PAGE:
The vault provides a convenient secure storage for passwords used to access MySQL servers. By using the vault, you need not enter credentials every time MySQL Workbench attempts to connect to a server.
The hostname is used for storing password information. For example, a local connection might use "localhost", "127.0.0.1", or "::1", but these are stored separately in the password storage vault, even if they all resolve to the same place.
The vault is implemented differently on each platform:
Windows: The vault is an
encrypted file in the MySQL Workbench
directory. This is where
and related files are located. The file is encrypted using a
Windows API which performs the encryption based on the current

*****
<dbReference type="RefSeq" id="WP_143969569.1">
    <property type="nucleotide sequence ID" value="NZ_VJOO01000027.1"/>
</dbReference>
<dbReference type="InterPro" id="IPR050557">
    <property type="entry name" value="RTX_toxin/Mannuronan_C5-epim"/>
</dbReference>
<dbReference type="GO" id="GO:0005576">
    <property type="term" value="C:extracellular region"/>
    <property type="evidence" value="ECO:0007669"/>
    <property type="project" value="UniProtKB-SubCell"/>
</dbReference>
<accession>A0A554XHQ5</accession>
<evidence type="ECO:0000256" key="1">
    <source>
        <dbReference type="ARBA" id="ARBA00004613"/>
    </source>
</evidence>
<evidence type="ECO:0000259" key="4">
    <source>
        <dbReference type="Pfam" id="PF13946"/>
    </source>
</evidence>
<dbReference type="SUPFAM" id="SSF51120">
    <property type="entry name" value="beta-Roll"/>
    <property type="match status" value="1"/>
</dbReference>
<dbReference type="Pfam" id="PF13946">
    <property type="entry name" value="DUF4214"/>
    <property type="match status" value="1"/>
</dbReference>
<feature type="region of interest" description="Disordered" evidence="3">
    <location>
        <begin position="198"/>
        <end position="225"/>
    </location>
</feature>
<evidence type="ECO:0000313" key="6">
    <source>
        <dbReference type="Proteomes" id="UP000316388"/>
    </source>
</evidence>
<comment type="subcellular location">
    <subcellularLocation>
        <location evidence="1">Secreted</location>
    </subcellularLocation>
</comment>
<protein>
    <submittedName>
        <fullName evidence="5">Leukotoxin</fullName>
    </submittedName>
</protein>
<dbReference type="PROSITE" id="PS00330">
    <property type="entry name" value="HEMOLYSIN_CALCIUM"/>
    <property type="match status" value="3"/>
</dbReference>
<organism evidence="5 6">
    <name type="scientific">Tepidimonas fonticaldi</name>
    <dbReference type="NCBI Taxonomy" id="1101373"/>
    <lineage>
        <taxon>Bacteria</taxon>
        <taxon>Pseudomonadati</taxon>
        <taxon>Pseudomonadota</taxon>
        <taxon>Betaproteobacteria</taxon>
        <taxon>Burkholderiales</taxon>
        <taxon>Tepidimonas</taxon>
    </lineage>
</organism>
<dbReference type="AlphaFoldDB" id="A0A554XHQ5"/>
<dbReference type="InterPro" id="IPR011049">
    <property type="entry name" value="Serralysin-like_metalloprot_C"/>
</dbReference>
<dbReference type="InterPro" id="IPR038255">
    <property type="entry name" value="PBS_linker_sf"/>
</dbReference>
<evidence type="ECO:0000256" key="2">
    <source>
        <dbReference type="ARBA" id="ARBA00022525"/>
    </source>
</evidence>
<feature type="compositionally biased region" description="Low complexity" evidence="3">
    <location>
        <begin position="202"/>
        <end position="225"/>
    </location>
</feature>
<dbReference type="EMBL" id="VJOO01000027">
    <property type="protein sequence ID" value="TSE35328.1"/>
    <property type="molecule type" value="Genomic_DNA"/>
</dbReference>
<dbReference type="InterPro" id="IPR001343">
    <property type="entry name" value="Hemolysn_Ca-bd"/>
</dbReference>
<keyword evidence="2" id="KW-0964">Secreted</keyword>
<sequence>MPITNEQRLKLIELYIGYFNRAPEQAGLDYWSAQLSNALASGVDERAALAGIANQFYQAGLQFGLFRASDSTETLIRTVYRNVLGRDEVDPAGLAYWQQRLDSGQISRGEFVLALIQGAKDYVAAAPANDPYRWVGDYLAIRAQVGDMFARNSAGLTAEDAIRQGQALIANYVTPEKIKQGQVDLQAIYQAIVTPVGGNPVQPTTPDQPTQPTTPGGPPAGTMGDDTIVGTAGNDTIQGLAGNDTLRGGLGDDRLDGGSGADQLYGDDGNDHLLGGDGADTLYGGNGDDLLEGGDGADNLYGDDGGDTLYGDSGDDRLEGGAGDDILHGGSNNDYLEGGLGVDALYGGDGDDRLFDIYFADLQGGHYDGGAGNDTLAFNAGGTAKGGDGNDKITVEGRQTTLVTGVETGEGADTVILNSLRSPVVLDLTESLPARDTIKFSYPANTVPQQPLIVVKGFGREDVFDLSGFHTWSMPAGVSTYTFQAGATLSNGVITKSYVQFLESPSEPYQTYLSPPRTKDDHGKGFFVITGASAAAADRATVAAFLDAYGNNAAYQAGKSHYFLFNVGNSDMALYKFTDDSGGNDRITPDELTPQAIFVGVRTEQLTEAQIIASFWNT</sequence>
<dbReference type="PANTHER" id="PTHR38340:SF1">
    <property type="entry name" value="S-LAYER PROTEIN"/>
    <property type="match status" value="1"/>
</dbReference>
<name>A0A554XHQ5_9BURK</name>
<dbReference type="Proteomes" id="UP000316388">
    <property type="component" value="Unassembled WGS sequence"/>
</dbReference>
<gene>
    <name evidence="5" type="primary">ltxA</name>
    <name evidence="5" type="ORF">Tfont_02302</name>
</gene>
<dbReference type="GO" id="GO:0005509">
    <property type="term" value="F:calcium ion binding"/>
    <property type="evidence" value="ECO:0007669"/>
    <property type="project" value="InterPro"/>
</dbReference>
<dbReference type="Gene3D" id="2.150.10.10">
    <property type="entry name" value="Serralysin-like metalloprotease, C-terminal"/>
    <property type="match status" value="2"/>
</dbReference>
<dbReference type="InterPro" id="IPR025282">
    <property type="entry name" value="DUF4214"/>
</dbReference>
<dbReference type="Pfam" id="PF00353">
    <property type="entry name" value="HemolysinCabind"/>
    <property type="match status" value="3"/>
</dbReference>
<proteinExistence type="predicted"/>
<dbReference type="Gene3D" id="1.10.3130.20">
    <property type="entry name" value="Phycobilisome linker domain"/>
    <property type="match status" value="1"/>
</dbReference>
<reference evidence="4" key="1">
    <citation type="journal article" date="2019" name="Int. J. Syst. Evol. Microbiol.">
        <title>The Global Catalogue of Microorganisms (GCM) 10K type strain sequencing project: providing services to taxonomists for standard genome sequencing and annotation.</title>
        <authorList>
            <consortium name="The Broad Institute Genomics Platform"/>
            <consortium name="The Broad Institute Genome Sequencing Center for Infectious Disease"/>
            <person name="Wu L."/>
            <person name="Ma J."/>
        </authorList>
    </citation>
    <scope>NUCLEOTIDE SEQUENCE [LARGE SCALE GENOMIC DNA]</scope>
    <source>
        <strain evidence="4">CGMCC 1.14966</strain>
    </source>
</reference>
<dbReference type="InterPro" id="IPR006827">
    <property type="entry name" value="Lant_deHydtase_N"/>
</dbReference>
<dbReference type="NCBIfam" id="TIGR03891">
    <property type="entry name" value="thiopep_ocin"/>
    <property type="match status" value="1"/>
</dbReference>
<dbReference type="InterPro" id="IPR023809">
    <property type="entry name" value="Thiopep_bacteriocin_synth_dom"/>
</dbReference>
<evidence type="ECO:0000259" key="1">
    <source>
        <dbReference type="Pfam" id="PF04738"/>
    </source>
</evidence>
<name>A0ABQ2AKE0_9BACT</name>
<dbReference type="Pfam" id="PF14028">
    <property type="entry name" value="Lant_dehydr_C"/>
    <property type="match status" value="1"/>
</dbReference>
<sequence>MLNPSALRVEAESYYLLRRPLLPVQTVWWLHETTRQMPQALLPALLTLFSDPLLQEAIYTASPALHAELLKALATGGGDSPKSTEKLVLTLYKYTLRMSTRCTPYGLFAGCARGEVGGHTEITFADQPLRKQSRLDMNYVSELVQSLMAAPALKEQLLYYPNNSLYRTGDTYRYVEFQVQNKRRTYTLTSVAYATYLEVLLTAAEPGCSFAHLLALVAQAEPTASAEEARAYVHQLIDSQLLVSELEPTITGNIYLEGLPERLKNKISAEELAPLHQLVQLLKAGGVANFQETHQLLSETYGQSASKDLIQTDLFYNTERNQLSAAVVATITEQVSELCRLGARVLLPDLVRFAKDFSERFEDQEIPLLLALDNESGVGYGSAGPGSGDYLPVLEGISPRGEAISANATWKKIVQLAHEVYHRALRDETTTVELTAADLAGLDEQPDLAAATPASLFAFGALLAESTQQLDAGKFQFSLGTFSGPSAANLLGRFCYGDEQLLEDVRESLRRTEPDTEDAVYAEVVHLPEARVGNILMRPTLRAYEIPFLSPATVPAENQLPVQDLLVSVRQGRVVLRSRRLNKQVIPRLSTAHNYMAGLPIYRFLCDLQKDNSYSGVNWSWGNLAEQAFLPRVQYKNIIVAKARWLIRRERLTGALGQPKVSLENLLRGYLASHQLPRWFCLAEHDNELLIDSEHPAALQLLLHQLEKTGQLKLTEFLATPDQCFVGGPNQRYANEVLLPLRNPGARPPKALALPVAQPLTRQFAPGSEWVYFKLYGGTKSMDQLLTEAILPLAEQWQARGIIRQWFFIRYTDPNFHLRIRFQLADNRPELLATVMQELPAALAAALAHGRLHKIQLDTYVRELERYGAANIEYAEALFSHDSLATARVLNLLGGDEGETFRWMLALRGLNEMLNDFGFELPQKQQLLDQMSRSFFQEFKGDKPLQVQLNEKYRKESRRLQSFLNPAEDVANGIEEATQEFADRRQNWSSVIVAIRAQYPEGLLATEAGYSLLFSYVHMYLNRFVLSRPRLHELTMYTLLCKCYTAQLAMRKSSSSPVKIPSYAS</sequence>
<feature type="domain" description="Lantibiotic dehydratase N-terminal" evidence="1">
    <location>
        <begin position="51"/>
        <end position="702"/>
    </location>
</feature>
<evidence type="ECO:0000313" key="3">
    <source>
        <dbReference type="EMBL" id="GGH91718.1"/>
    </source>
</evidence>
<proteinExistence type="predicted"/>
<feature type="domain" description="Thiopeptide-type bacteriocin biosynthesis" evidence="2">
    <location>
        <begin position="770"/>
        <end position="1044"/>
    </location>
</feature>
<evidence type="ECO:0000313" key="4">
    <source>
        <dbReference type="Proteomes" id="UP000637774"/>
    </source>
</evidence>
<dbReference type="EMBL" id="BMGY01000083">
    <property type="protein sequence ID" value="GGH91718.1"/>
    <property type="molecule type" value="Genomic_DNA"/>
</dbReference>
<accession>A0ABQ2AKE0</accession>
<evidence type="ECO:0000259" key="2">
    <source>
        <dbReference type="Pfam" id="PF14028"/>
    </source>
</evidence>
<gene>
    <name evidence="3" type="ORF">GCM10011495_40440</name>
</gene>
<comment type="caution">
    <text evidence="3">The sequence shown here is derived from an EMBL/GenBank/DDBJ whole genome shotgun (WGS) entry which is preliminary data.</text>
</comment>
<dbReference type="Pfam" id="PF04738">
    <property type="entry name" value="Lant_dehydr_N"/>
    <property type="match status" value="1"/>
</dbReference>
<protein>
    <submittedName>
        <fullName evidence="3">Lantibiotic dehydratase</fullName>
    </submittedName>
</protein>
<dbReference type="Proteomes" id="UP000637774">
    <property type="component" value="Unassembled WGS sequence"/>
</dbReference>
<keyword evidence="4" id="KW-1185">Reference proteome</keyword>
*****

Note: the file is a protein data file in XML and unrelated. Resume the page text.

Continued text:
user, so only the current user can decrypt it. As a result it
is not possible to decrypt the file on any other computer. It
is possible to delete the file, in which case all stored
passwords are lost, but MySQL Workbench will otherwise perform as
expected. You then must re-enter passwords as required.
OS X: The vault is
implemented using the OS X Secure Keychain. The keychain
contents is also viewable from the native
Linux: The vault works by
storing passwords using the
daemon, which must be running for password persistence to
work. The daemon is automatically started in GNOME desktops,
but normally is not in KDE and others. The
gnome-keyring daemon stores passwords for
MySQL Workbench on non-GNOME platforms, but it must be started